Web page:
The MoU will build on a long-standing collaboration between these Liverpool City Region anchor institutions, for the benefit of patients, students and the people of the region. In partnership with North West NHS trusts providing placements to Liverpool students, it will also help to answer challenges laid out in the recently published NHS Workforce Plan, the biggest recruitment drive in health service history

It will support the continued growth of Liverpool’s Knowledge Quarter, creating jobs and seeking to attract investment in this world-leading innovation district which brings together the city region’s key partners to collaborate in a creative environment and close the economic gap with London and the South East.

The facility would house the University’s medical, dental, nursing and allied health professional students, enabling new opportunities for interprofessional learning, thereby enhancing students’ clinical understanding and professional development within the context of a clinical team.

It would also feature flexible teaching spaces, clinical teaching facilities and simulation facilities, such as mock wards and patient homes, supported by state-of-the-art IT to train students to be part of a workforce that will increasingly use robotics, artificial intelligence and data.  As part of our Health Innovation LiverpooL (HILL) programme, it would also provide vital clinical research space for health professionals seeking to address regional and global healthcare challenges.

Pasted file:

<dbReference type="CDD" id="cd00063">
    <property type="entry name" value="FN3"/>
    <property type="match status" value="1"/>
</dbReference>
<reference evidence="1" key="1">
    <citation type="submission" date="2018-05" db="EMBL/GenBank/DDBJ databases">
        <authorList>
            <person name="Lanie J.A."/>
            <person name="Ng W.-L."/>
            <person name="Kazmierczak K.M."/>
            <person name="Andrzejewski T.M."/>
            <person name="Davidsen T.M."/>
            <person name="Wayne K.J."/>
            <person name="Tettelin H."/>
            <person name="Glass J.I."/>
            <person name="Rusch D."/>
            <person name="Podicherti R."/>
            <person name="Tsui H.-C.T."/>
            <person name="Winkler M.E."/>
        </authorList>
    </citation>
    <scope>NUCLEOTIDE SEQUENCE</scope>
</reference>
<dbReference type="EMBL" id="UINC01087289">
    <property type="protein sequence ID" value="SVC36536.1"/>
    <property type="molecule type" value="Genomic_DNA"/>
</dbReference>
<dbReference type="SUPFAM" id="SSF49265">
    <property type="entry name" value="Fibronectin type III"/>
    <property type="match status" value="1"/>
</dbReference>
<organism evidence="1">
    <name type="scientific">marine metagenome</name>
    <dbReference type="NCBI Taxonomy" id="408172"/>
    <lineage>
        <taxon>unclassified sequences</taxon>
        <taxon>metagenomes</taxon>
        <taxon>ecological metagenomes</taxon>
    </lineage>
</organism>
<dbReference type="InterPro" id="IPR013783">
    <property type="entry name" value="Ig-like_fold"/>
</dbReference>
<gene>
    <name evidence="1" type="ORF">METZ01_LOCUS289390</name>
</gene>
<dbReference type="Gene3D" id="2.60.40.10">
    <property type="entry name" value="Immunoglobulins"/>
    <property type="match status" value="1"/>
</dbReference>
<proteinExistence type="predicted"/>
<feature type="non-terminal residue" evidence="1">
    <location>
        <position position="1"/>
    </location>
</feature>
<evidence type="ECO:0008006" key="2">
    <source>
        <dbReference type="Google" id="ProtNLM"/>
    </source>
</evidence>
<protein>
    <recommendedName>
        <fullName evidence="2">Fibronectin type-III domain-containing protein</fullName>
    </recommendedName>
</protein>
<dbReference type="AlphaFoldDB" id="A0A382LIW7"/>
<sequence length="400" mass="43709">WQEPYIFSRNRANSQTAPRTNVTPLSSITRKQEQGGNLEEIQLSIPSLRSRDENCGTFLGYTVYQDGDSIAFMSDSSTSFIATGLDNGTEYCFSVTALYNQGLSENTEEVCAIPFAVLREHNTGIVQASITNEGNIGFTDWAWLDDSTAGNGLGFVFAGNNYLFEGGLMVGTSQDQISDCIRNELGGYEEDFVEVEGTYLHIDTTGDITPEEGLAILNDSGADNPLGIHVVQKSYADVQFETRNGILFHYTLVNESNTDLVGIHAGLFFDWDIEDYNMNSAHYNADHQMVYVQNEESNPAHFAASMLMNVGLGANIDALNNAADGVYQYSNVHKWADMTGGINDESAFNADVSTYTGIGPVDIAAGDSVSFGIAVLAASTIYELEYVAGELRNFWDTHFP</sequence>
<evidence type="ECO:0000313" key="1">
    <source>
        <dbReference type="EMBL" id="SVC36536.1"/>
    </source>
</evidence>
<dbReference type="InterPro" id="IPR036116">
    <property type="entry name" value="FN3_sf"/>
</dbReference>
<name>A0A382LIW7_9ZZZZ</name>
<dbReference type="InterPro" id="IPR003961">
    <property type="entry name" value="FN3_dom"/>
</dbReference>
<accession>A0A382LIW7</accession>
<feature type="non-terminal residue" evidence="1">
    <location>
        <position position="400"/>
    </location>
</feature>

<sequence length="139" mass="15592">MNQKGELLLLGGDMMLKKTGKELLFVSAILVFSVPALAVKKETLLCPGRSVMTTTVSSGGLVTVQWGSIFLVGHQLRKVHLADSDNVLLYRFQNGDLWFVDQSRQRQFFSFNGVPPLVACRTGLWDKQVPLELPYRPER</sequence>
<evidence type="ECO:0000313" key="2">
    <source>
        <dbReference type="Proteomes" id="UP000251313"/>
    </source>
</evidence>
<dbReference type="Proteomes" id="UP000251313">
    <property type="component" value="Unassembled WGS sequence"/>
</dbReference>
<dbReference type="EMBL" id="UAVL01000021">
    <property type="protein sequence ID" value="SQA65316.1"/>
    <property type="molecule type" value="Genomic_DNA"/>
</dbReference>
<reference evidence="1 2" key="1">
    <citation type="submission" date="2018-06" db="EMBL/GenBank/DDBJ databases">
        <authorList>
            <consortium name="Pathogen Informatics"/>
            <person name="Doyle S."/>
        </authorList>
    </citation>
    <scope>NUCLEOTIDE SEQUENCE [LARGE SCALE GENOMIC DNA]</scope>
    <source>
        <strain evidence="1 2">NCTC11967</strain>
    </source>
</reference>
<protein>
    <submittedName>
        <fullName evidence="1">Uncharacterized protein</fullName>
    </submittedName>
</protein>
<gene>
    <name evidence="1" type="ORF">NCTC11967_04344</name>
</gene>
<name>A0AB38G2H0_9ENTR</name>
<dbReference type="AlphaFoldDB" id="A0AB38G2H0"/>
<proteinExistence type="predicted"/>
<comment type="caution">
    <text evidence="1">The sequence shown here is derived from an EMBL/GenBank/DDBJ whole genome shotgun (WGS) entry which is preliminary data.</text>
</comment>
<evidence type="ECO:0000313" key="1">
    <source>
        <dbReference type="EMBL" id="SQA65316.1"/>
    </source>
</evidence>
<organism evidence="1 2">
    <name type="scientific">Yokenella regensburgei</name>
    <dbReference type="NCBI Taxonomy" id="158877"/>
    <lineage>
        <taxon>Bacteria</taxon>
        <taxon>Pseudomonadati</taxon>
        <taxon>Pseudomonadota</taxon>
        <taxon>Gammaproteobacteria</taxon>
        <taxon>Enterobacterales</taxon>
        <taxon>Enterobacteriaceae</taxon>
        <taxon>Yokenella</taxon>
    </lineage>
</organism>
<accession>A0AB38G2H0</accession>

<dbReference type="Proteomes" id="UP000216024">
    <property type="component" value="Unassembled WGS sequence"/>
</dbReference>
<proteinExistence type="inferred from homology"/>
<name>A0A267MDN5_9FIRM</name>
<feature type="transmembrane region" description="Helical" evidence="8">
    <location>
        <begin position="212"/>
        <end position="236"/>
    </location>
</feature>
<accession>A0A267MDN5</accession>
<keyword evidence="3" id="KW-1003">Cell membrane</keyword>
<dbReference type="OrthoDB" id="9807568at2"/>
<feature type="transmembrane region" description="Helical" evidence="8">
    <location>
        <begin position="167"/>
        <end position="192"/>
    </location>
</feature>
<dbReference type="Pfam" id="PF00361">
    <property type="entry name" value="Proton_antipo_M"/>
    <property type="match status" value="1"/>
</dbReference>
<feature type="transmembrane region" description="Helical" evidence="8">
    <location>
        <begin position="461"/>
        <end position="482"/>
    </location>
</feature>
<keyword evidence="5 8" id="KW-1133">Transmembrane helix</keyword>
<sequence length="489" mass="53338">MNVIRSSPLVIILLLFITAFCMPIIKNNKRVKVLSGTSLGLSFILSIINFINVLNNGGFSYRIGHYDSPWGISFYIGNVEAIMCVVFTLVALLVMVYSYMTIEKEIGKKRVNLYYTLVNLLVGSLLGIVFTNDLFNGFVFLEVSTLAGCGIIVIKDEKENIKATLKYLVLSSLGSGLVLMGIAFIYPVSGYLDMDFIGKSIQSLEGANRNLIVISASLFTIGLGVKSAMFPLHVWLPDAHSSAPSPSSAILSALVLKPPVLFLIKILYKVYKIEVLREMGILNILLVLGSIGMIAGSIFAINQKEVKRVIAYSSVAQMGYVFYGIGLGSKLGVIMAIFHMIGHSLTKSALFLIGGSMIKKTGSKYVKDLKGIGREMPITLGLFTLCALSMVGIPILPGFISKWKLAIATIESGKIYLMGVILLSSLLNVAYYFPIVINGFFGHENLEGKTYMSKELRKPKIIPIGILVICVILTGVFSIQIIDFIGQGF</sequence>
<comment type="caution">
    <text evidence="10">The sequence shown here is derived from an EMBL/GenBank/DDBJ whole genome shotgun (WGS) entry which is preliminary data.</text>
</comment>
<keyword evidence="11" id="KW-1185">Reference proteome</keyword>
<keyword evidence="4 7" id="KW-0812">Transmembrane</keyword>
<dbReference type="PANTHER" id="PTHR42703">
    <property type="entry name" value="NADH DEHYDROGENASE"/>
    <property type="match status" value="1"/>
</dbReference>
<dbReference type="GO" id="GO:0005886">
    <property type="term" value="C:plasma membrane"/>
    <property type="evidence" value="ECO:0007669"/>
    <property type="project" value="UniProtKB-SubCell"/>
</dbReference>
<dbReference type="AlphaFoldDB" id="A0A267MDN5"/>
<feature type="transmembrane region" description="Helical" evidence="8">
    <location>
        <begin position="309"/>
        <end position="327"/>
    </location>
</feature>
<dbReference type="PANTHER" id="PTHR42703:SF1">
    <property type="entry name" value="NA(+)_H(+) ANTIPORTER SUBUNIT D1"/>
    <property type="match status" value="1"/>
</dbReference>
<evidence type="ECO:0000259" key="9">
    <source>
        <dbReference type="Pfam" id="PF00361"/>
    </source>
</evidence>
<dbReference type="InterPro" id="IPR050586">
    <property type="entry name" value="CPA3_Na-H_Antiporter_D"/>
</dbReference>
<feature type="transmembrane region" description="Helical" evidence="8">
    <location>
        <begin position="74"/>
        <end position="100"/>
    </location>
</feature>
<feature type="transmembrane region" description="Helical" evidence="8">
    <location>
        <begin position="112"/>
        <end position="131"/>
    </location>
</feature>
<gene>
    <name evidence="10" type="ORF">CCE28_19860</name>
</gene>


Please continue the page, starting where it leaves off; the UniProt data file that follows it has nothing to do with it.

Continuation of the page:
Professor Louise Kenny, Executive Pro-Vice-Chancellor for the Faculty of Health and Life Sciences at the University of Liverpool said:

“Since its founding in 1834, the University of Liverpool’s Medical School has been at the forefront of medical practice and associated with numerous leading medical alumni, including three Nobel Laureates. We have a rich heritage of working closely with hospitals across the region to train health professionals who go on to make a vital contribution to society.

“The new Liverpool Academic Health Sciences Campus is a really exciting opportunity to build on this work, providing new interprofessional learning experiences to enhance students’ clinical understanding and professional development within the context of a clinical team. New mock wards and mock patient homes, together with virtual reality-assisted learning and other state-of-the-art facilities and IT, would provide an authentic clinical and digital learning teaching environment for larger numbers of students, alongside a-state-of-the-art clinical research environment which would help us respond to future challenges.